Error Catastrophe, when phenotypes evolve to go extinct

This is the Wiki Entry on Error Catastrophe:

The wiki entry is cryptic. It appears to relate to viruses, but one might imagine it could be extensible to humans or other kinds of populations.

My reading of the wiki doesn’t mean viruses totally disappear, only that the original strain of virus disappears, which of course would be of interest in treating diseases caused by viruses. Thus if we extend the idea to humans, the error catastrophe model doesn’t say that humans will necessarily go extinct, only that the idealized fittest human stops being the fittest and that phenotype goes extinct.

I could of course be reading this wiki entry totally wrong…

I did text search in Joe Felsensteins book on Theoretical Evolutionary Genetics and could not find the term explicitly mentioned, although there is a reference to Mutational Load and the ENCODE project on page 161.

Everyone is invited to post on what they find or think on the topic of error catastrophe.

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Thought-wise, it’s just math. The math describes (in a much simplified form) that we think happens in populations.

I once worked out similar math for Dawkins’ WEASEL example. Depending on the the choice of parameters the search will converge to the target with certainty, with probability, or not at all. Error Catastrophe is more complex, but the operating principles are the same.

In other words, they evolve, or drift.

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After reading thru the “Eigen’s Paradox” link, I think we should be careful about context: The paradox refers to self-replicating molecules, and the human genome (or most any other critter) is well beyond this level of mathematical modeling. I think we can consider Error Catastrophe in terms of continuation or extinction of phenotypes, not of whole genomes.

WikiPedia is usually a good first port of call (though investigating further is often wise), but this doesn’t strike me as a particularly good instance of a WikiPedia article. I think that it ought to refer to populations, rather than organisms.

It seems to me that at it’s core the concept is simple - above a certain mutation rate mutation will overwhelm the ability of stabilising selection to maintain the genotype of the population. Looking a little further I discover that the concept is generally applied in the fields of molecular evolution and virology (but I see no a priori reason why it couldn’t apply to a mutator phenotype of a cellular organism), and that there is a phase transition between a quasispecies maintained by selection and a population with randomised genomes.

I hypothesise that the model assumes soft selection. With harder selection the population would decline to extinction in a mutational meltdown.

I presume that cellular genomes operate well short of the error catastrophe threshold. (Any species that crossed it wouldn’t be around for use to see.) There’s a lineage of the plant genus Plantago were mitomic evolution has gone into overdrive; a mutator phenotype presumably got fixed by drift. Within a sub-lineage evolution has accelerated even faster, as a further defect in DNA repair/proof reading has been incorporated. Since these lineages haven’t crossed the error catastrophe threshold, I infer that normal genomes must be well away from the threshold.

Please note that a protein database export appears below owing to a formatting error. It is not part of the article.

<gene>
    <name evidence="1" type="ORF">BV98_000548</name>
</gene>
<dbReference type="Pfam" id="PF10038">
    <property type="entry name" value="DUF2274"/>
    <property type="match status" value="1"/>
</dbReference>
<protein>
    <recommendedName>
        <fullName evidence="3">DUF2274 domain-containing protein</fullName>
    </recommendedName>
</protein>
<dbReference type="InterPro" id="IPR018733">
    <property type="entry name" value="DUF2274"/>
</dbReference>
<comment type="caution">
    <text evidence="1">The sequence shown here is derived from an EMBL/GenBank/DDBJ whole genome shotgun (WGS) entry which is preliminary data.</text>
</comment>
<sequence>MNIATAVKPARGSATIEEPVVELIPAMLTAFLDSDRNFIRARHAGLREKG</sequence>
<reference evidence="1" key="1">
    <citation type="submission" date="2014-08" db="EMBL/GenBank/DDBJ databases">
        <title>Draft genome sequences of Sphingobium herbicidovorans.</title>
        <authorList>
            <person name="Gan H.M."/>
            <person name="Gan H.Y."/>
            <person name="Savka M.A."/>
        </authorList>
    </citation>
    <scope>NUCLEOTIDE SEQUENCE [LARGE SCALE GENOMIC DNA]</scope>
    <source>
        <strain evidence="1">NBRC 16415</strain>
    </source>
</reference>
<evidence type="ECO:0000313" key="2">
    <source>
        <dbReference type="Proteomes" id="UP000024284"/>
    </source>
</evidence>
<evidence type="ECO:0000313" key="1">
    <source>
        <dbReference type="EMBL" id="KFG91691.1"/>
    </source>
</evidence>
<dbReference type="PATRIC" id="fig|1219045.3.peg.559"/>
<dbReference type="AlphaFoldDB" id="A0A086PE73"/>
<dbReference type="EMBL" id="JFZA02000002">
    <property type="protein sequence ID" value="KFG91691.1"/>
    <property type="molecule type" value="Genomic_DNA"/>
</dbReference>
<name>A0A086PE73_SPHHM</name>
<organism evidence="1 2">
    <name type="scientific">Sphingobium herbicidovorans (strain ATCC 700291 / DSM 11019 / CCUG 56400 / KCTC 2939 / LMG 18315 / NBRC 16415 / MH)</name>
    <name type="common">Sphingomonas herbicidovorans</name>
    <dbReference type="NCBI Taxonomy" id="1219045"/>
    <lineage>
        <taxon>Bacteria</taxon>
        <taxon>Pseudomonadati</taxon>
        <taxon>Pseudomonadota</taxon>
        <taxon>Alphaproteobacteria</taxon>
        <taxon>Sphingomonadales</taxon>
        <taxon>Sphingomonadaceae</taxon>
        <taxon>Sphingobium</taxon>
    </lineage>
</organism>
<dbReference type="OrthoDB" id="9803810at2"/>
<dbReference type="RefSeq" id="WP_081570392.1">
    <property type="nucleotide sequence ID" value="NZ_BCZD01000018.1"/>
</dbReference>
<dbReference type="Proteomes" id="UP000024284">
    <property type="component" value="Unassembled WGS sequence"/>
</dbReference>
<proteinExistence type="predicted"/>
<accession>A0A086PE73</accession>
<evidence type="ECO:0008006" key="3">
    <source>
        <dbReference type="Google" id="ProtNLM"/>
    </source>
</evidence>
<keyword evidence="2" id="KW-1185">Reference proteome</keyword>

Error catastrophe is usually applied to changes within an individual, particularly within a cell. It is the idea that a mutation could degrade the accuracy of reproduction of the genotype, enough that each mutation would end up causing more than one further mutation. As the process runs away with itself, there is then an explosion of mutations. How it applies within a population is not clear. Within a cell, the main observation seems to be that effects of mutations on further rates of mutation are not great enough to be in the realm of the “error catastrophe”.


Is this related to Mullers Ratchet? If so, wouldn’t recombination severely mitigate its effects?

Thanks Joe, that was helpful.

Yup, that’s what it looks like to me with the original genotype/phenotype or whatever one wishes to call it, it’s just gone. BUT it doesn’t mean the descendants are gone.

The way I interpret this is that a particularly virulent pandemic strain is gone out of the hosts (like humans), but it doesn’t mean the descendants of that original strain are completely gone.

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I have read a little more and find at least 3 definitions of “error catastrophe”. The one I described here is one I learned long ago from Jon Gallant, long a colleague in my department who wrote a review article on it with Chuck Kurland. But I also see people using an “EC” argument for explaining aging by accumulated mutations, and another that is like the Wikipedia page description here – an argument about mutational load depressing fitness just enough to make a population of single-celled organisms unsustainable in the long run. These are three very different, quite incompatible definitions. When I get a chance I need to ask Jon Gallant and Claus Wilke which of them is the real error catastrophe. So I withdraw my explanation as it is OK for one of these concepts, not for the other two.


I didn’t mean to imply that Gallant and Wilke were themselves error catastrophes. Make that “I need to ask Jon Gallant and Claus Wilke which of these definitions is the real error catastrophe”.